From a man you happen to pass for a split second on a bike path, to the cashier at Trader Joe’s, to your children, their teachers, your spouse and even your pets, you are constantly inundated with energetic information—sad, happy, stressed, nervous, bored, lustful—you name it.
Despite an ongoing debate about what actually constitutes an empath, this is the baseline definition—or perhaps a better word would be condition—of being one.
Empaths are born with the innate ability to sense and absorb the emotions of everyone they meet, even people they don’t physically know or aren’t in fact real—like characters in books or movies, television personalities or sports figures.
The world is defined, for them, in terms of emotion—a vast undulating sea of energy in which they can often be swept up, losing a sense of where their spiritual body begins and ends.
For empaths, this hyper receptivity can feel disorienting, frustrating and distressing—especially when they don’t realize that not everyone experiences the world the same way they do.
Empaths can feel everything, except the fact that sometimes others cannot feel them.
How can there be war, they wonder. How can there be bullies and things like hunting for sport, dog fighting and boxing? How can there be dictators or murderers? How can anyone ever want to hurt anyone else, knowing that they will feel the pain that they’ve inflicted as their own?
These are mysteries for which an empath may never discover a satisfying answer.
When an empath first encounters an aggressively non-empathetic person (such as a narcissist), they expend untold amounts of energy trying to “read” them and figure them out. They are not used to being emotionally blocked. The non-empathetic person will often take advantage of this focused attention and lock on—the two then creating a dynamic of co-dependence which binds them tightly, and painfully, together.
To break free, the empath must accept that their partner has never, and will never, care about or sympathize with their feelings—no matter what seductive language they use or dramatic actions they take to convince them otherwise.
Psychology Today reports that the percentage of narcissists, currently in America, has reached unprecedented numbers:
“One study found that 30 percent of young people were classified as narcissistic according to a widely used psychological test. That number has doubled in the last 30 years. Another study reported a 40 percent decline among young people in empathy, a personality attribute inversely related to narcissism, since the 1980s.”
Whatever the reason for these figures may be, they leave empaths in a precarious position. Unless they learn to understand their unique way of experiencing the world, and accept that not everyone shares that experience, there is a good chance that they will find themselves drawn into abusive relationships which will scar and perhaps permanently damage them.
So, is it possible to be “gifted” with this extraordinary sixth sense and still be self-actualized, confident and comfortable? Absolutely.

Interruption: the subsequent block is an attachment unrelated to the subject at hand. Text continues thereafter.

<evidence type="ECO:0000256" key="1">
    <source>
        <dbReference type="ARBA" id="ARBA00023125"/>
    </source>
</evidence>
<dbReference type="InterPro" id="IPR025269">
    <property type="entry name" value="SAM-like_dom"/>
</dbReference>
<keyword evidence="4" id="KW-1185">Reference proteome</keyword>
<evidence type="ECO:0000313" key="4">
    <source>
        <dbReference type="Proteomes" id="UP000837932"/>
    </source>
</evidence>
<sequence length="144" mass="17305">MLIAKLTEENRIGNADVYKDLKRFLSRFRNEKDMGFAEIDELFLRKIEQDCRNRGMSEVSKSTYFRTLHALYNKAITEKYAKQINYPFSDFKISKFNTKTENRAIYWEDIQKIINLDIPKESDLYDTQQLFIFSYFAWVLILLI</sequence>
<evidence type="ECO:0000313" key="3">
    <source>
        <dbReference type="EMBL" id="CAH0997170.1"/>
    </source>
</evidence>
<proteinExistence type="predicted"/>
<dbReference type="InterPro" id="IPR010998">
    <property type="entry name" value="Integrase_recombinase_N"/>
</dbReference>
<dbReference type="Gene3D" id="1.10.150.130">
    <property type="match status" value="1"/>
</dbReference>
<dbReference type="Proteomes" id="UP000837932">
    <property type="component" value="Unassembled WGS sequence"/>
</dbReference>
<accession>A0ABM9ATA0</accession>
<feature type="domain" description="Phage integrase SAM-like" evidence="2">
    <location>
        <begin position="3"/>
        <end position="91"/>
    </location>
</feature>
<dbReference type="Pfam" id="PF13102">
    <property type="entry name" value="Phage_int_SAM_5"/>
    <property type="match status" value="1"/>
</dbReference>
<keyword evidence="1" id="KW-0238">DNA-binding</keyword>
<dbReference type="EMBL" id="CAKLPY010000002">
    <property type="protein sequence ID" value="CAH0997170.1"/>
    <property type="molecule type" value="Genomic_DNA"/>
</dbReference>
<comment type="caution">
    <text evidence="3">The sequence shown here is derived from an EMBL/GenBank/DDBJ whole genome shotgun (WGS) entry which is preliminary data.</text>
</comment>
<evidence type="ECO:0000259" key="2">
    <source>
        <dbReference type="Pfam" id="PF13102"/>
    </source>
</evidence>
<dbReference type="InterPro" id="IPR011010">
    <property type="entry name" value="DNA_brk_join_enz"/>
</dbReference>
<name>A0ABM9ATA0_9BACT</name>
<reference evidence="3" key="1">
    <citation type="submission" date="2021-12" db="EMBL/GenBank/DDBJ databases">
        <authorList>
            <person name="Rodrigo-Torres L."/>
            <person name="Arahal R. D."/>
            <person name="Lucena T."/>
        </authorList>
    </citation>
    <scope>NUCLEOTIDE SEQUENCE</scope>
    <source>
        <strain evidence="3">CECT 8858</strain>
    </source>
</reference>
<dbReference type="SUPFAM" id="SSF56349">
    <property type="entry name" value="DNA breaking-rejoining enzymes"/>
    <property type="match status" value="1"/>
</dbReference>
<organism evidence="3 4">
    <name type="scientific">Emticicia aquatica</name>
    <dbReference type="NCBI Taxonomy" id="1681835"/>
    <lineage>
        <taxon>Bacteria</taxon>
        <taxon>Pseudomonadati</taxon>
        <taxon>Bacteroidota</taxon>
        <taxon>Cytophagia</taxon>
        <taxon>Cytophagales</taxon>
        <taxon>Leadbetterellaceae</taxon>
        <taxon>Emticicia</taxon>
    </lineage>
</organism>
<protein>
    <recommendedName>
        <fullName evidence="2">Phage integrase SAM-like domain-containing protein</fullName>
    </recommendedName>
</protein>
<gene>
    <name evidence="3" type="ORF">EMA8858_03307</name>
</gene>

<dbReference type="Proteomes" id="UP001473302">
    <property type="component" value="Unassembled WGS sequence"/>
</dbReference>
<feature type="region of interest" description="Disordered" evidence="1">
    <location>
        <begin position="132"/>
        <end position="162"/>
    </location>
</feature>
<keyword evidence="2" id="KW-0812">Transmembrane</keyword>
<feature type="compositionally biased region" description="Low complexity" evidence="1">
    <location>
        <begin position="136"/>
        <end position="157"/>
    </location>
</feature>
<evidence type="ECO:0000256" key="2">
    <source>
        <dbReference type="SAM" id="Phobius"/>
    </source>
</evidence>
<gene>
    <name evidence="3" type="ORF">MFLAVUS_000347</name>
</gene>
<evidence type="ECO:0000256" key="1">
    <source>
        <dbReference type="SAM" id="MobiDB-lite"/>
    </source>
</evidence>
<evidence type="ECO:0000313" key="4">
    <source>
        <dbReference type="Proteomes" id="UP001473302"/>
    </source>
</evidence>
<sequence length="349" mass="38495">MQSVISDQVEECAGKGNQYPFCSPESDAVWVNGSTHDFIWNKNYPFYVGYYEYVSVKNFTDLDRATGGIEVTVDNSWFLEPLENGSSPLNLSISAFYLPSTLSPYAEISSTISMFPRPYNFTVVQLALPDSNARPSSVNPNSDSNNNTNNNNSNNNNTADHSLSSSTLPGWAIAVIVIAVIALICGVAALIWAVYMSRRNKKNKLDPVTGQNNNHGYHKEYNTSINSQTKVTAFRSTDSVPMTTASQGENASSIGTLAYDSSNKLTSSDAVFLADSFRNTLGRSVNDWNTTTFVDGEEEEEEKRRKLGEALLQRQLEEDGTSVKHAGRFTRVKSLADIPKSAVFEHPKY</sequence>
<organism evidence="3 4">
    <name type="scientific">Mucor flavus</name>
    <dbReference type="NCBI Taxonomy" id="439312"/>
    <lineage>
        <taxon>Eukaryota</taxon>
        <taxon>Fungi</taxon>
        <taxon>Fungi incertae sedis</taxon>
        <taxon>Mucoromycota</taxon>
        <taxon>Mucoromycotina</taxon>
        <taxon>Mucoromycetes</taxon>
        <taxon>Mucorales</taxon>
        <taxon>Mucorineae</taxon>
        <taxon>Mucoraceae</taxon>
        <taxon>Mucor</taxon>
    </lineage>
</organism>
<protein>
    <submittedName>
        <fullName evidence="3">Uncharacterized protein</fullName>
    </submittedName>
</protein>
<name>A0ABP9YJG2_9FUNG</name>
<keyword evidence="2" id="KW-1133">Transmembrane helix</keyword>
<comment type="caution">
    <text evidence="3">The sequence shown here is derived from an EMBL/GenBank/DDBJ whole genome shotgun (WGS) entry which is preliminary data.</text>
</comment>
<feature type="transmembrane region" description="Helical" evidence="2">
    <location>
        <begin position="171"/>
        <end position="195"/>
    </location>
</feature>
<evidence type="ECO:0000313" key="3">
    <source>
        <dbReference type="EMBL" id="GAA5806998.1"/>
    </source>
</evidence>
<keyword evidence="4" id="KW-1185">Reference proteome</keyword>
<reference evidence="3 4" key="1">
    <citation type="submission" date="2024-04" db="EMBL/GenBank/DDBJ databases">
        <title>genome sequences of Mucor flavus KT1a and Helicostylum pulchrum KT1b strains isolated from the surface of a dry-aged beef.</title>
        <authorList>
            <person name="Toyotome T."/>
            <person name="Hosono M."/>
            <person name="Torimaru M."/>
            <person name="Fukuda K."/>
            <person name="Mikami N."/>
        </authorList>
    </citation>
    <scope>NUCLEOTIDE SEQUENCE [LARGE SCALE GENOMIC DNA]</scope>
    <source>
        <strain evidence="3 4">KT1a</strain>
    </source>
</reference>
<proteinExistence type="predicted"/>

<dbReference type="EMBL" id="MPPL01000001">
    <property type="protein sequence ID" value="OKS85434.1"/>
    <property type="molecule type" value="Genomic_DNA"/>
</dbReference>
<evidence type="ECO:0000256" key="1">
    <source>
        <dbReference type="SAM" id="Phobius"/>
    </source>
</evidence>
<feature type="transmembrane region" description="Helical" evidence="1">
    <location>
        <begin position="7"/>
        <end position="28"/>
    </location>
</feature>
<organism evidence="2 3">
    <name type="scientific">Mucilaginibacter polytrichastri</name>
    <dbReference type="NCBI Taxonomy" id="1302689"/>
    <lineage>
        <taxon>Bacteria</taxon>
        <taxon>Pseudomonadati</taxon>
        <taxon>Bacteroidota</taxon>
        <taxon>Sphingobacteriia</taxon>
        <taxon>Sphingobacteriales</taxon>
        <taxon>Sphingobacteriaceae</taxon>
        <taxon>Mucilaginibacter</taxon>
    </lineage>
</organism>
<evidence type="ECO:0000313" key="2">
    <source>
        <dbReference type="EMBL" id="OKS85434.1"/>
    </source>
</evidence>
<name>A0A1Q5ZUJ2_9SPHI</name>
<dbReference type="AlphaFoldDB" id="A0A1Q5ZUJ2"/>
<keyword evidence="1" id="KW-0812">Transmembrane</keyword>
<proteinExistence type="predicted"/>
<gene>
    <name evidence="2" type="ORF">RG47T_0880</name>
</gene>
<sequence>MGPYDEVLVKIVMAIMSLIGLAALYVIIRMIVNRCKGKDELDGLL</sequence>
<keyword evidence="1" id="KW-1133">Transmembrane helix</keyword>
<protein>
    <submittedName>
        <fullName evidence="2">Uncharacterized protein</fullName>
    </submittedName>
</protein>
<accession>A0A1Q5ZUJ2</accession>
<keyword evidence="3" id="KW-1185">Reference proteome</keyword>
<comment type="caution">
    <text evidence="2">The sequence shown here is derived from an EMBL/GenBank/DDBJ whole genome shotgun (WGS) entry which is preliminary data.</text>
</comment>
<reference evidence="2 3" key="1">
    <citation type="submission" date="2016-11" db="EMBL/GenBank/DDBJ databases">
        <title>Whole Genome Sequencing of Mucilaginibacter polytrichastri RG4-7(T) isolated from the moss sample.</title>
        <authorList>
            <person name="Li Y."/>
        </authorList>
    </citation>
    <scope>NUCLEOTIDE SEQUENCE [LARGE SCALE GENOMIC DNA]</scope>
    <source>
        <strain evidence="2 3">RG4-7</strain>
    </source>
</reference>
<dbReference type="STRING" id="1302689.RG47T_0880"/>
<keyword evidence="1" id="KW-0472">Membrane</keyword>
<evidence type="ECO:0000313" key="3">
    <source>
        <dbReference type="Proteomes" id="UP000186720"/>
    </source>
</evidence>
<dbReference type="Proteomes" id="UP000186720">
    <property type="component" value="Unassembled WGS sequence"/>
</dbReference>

One of the first things an empath needs to do is realize that, though they can feel other people’s feelings, they aren’t responsible for them.
Empaths tend to be fixers and healers, wanting desperately to make everyone’s pain go away, in part because other people’s pain becomes internalized as their own. In other words, if someone is suffering, the empath will suffer right alongside them. But the belief that they can, and should, change the emotional state of someone else is paradoxically narcissistic.
Until an empath learns something called “compassionate detachment”—a state of mind in which we observe those around us without judgement—they will find themselves serially entangled in inappropriate, unproductive or dangerous relationships.
Empaths also need to learn how to compassionately detach from their own emotions. Even though emotions are their natural entry point into every experience, empaths can train themselves to find the place of stillness that lies beneath all that turbulence.
The most effective way to do this is through a meditation or a yoga practice, which teaches us to watch sensations as they come and go, without engaging in them. In this way, even empaths can realize that they are not their emotions, but something much more constant and profound.
The emotional “noise” of the world can make empaths feel like they are in a crowded room where everyone is screaming and in crisis all at once. For this reason, it is also essential that they spend big chunks of time alone, preferably in nature. This allows them to re-calibrate and feel their own feelings.
For empaths, it really is a question of managing energy. Of knowing how and when, and with what sort of person they can share their sixth sense, and when to gently keep some distance. With practice, over time, empaths can become true healers—people who are vulnerable, yet strong, as well as wise, yet always questioning.
They can become people who learn, not only how to best help others (and not because they have to, but because they want to), but also how best to heal themselves.
Author: Erica Leibrandt
Editor: Yoli Ramazzina
Photo: Flickr/Day Donaldson
Erica Leibrandt is a certified Yoga instructor, Reiki practitioner, student of Buddhism, vegan chef and mother to six heathens who masquerade as innocent children. She aims to apply the principles of Yoga to real life. Between teaching Yoga, holding vegan cooking seminars, writing and cycling she spends her time as a taxi service to her children, being walked by her dogs and trying to dream up an alternative to doing the laundry. If she occasionally finds herself with a fried egg on her plate or dancing until dawn, she asks that you not judge her. Life is short, she knows the chicken that laid the egg and you can never dance too much. You can connect with Erica on Facebook, Twitter and Tumblr.
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